To position the post office box number in the address line, begin by writing the mailing address, including the recipient’s name, at the center of the envelope.

On the next line, write the recipient’s business title, followed by the P.O. box number. You can also include other details like city, state, and ZIP code in the final line.

Steps to Ship to P.O. Boxes

Suppose you are the shipper and you want to send mail to your recipient’s P.O. box number. You must follow the correct mailing steps to ensure your mail arrives at the right address. 

The following sections discuss these steps in brief detail.

Step 1: Start at the Center of the Envelope

Write your recipient’s name and address legibly. Failing to do so can cause the courier to mishandle your package or letter, causing possible delays, or deliver it to the wrong address.

Step 2: Write the Recipient’s First and Last Name on the First Line

When writing the recipient’s name, include their first and last name. You can also add their middle name or initial to ensure the mail does not go to the wrong person.

Include your recipient’s formal title, such as doctor or professor, if they have one. This way, you can be as specific as possible and minimize or prevent any issues when shipping to a P.O. box.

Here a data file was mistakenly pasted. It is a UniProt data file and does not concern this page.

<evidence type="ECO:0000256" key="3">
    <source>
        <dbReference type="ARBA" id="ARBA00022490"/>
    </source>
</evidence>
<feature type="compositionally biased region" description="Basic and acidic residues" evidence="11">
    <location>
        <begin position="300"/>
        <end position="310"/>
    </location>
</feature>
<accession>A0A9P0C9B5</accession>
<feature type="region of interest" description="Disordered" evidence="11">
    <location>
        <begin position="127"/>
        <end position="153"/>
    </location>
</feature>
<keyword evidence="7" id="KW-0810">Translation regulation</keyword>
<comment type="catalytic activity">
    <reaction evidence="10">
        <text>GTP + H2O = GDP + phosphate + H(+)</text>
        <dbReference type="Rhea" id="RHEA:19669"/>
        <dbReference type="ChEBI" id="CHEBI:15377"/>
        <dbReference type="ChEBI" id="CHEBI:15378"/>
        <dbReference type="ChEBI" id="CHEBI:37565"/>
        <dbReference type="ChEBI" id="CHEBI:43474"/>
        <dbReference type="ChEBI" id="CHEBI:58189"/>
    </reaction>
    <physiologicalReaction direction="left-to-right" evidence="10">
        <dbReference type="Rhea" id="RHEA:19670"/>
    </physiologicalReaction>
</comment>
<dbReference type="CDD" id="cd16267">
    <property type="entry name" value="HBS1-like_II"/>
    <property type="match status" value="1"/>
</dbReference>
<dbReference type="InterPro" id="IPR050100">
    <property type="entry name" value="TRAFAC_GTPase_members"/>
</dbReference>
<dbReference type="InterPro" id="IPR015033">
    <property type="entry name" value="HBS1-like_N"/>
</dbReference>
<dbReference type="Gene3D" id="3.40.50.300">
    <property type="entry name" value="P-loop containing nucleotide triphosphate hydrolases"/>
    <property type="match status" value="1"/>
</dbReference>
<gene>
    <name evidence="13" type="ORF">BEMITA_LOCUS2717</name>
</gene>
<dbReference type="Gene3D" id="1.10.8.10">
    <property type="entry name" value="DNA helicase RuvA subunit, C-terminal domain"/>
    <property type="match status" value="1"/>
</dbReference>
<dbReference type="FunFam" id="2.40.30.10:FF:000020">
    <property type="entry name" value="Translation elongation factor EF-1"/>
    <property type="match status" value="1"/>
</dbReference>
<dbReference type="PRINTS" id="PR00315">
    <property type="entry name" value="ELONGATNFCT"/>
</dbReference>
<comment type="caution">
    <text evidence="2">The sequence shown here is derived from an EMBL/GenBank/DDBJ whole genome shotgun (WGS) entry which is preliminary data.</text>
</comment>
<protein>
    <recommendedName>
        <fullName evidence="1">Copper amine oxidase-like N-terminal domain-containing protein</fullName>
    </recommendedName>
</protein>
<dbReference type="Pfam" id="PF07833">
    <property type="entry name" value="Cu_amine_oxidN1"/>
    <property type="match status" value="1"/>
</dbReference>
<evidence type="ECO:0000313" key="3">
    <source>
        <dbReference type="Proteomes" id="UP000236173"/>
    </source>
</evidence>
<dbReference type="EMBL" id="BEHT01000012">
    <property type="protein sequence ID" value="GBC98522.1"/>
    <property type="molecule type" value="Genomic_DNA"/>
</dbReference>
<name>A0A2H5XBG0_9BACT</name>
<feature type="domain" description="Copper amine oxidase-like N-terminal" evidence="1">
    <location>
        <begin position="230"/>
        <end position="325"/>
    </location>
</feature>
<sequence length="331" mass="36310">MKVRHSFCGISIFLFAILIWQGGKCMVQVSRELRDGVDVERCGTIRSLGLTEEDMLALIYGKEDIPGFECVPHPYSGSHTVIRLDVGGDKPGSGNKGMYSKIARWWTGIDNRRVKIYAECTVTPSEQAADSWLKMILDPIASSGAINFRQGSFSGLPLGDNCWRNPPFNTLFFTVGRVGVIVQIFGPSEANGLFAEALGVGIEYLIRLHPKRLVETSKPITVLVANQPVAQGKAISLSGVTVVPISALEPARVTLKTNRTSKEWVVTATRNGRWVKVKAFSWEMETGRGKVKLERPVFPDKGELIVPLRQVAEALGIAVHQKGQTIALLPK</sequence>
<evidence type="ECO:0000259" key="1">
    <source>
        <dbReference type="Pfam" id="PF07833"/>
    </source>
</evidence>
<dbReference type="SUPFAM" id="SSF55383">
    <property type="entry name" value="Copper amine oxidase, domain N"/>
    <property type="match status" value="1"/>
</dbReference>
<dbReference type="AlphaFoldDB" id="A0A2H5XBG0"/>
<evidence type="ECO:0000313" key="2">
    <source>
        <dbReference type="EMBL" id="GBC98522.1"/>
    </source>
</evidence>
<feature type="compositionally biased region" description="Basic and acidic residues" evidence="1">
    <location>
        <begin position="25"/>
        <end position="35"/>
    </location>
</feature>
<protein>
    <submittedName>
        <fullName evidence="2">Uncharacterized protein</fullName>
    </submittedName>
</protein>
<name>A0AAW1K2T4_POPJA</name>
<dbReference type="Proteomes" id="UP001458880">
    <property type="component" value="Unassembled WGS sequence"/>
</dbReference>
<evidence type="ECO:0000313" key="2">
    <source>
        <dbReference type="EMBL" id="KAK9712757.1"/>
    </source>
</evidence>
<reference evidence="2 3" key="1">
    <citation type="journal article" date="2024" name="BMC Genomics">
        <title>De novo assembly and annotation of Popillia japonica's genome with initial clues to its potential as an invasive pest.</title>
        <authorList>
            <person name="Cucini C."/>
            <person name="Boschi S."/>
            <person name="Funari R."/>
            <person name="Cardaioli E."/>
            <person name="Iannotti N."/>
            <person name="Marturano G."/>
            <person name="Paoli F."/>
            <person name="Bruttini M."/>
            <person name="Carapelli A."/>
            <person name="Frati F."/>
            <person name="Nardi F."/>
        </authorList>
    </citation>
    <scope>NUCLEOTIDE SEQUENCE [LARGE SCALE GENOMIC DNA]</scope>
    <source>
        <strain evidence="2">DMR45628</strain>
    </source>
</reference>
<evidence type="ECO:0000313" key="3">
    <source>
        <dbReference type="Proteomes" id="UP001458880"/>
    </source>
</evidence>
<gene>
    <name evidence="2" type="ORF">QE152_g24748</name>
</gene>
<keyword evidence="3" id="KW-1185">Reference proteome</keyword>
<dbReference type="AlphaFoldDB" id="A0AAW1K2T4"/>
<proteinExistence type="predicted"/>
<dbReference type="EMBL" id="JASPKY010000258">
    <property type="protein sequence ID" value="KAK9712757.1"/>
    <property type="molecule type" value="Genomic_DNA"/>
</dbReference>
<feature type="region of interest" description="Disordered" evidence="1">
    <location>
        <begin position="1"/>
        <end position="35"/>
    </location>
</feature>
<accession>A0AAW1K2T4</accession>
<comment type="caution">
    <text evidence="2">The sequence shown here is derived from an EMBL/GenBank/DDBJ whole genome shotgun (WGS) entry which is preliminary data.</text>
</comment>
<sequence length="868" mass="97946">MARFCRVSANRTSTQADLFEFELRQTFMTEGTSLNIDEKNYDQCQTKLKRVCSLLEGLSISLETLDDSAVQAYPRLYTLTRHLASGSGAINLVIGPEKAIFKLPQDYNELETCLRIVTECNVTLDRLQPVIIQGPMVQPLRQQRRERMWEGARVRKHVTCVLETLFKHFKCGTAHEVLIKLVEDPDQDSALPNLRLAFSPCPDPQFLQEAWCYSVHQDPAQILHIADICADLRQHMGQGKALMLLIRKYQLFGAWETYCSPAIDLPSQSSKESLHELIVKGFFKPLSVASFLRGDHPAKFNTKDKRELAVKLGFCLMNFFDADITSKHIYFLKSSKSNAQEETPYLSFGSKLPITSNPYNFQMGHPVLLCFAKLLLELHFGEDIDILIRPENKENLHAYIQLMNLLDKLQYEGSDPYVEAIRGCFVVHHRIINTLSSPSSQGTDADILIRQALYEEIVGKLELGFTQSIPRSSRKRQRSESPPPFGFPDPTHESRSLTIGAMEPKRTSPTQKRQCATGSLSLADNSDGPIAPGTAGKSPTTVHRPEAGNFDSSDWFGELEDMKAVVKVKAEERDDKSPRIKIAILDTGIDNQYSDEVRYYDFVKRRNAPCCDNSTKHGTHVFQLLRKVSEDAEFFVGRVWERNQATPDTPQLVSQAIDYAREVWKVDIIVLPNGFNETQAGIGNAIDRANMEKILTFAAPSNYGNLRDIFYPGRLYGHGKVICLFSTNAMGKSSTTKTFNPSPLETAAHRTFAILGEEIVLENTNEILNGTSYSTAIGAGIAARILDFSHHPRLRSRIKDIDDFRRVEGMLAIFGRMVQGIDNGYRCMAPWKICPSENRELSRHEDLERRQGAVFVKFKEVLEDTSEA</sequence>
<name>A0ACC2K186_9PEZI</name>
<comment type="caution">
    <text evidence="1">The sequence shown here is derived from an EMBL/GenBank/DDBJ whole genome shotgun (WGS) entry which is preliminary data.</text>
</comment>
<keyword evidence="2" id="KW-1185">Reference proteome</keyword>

Step 3: Note the Company or Organization (Optional)

If you send mail to a company or organization representative, place the company name under the recipient’s name. 

If written correctly, the first two address lines should appear like the following:

Dr. Henry Jones
Digital Productions, Inc.

Step 4: Provide the P.O. Box Number

Your recipient’s P.O. box number should begin with “PO Box” followed by a two- to five-digit number.

Do not include punctuation when you write the P.O. box number. Your address line should appear as follows:

Dr. Henry Jones
Digital Productions, Inc.
PO Box 34567

Step 5: Add the City, State, and Postal Code to the Bottom Line